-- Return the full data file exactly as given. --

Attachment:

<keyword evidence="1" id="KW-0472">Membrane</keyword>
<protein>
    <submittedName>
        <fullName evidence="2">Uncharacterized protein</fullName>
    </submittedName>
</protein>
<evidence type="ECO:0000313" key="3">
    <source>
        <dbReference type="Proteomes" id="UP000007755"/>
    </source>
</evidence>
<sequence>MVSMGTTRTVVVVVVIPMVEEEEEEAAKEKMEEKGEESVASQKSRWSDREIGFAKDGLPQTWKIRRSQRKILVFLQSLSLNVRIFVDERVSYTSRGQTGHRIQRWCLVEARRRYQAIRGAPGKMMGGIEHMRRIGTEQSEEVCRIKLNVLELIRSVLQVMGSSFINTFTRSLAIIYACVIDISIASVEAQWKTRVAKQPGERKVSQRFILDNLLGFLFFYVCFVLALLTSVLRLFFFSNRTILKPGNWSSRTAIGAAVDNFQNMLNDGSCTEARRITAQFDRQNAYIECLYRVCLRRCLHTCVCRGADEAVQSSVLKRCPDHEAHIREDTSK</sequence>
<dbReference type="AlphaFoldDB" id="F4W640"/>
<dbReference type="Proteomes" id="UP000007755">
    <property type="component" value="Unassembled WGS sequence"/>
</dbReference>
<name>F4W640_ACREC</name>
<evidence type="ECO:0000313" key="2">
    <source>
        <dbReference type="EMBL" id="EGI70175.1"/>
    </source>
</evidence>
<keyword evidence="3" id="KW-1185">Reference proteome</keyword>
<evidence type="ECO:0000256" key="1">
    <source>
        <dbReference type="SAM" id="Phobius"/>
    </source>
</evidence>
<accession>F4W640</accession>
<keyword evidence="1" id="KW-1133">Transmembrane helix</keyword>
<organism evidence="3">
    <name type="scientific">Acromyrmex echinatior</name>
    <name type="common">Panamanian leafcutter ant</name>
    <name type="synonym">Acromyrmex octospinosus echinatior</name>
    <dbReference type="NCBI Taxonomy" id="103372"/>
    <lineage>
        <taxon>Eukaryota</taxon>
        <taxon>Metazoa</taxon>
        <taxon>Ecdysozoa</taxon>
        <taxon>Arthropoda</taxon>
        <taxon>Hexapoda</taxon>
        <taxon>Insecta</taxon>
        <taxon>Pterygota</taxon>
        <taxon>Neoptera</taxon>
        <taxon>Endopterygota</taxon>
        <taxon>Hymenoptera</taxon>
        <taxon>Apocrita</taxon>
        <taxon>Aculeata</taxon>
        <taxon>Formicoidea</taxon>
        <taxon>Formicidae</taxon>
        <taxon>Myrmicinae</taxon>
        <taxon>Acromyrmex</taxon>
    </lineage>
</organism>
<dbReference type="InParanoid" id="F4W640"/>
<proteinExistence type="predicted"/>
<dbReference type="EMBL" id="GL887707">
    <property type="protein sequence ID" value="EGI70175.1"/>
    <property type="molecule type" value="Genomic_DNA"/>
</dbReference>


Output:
<keyword evidence="1" id="KW-0472">Membrane</keyword>
<protein>
    <submittedName>
        <fullName evidence="2">Uncharacterized protein</fullName>
    </submittedName>
</protein>
<evidence type="ECO:0000313" key="3">
    <source>
        <dbReference type="Proteomes" id="UP000007755"/>
    </source>
</evidence>
<sequence>MVSMGTTRTVVVVVVIPMVEEEEEEAAKEKMEEKGEESVASQKSRWSDREIGFAKDGLPQTWKIRRSQRKILVFLQSLSLNVRIFVDERVSYTSRGQTGHRIQRWCLVEARRRYQAIRGAPGKMMGGIEHMRRIGTEQSEEVCRIKLNVLELIRSVLQVMGSSFINTFTRSLAIIYACVIDISIASVEAQWKTRVAKQPGERKVSQRFILDNLLGFLFFYVCFVLALLTSVLRLFFFSNRTILKPGNWSSRTAIGAAVDNFQNMLNDGSCTEARRITAQFDRQNAYIECLYRVCLRRCLHTCVCRGADEAVQSSVLKRCPDHEAHIREDTSK</sequence>
<dbReference type="AlphaFoldDB" id="F4W640"/>
<dbReference type="Proteomes" id="UP000007755">
    <property type="component" value="Unassembled WGS sequence"/>
</dbReference>
<name>F4W640_ACREC</name>
<evidence type="ECO:0000313" key="2">
    <source>
        <dbReference type="EMBL" id="EGI70175.1"/>
    </source>
</evidence>
<keyword evidence="3" id="KW-1185">Reference proteome</keyword>
<evidence type="ECO:0000256" key="1">
    <source>
        <dbReference type="SAM" id="Phobius"/>
    </source>
</evidence>
<accession>F4W640</accession>
<keyword evidence="1" id="KW-1133">Transmembrane helix</keyword>
<organism evidence="3">
    <name type="scientific">Acromyrmex echinatior</name>
    <name type="common">Panamanian leafcutter ant</name>
    <name type="synonym">Acromyrmex octospinosus echinatior</name>
    <dbReference type="NCBI Taxonomy" id="103372"/>
    <lineage>
        <taxon>Eukaryota</taxon>
        <taxon>Metazoa</taxon>
        <taxon>Ecdysozoa</taxon>
        <taxon>Arthropoda</taxon>
        <taxon>Hexapoda</taxon>
        <taxon>Insecta</taxon>
        <taxon>Pterygota</taxon>
        <taxon>Neoptera</taxon>
        <taxon>Endopterygota</taxon>
        <taxon>Hymenoptera</taxon>
        <taxon>Apocrita</taxon>
        <taxon>Aculeata</taxon>
        <taxon>Formicoidea</taxon>
        <taxon>Formicidae</taxon>
        <taxon>Myrmicinae</taxon>
        <taxon>Acromyrmex</taxon>
    </lineage>
</organism>
<dbReference type="InParanoid" id="F4W640"/>
<proteinExistence type="predicted"/>
<dbReference type="EMBL" id="GL887707">
    <property type="protein sequence ID" value="EGI70175.1"/>
    <property type="molecule type" value="Genomic_DNA"/>
</dbReference>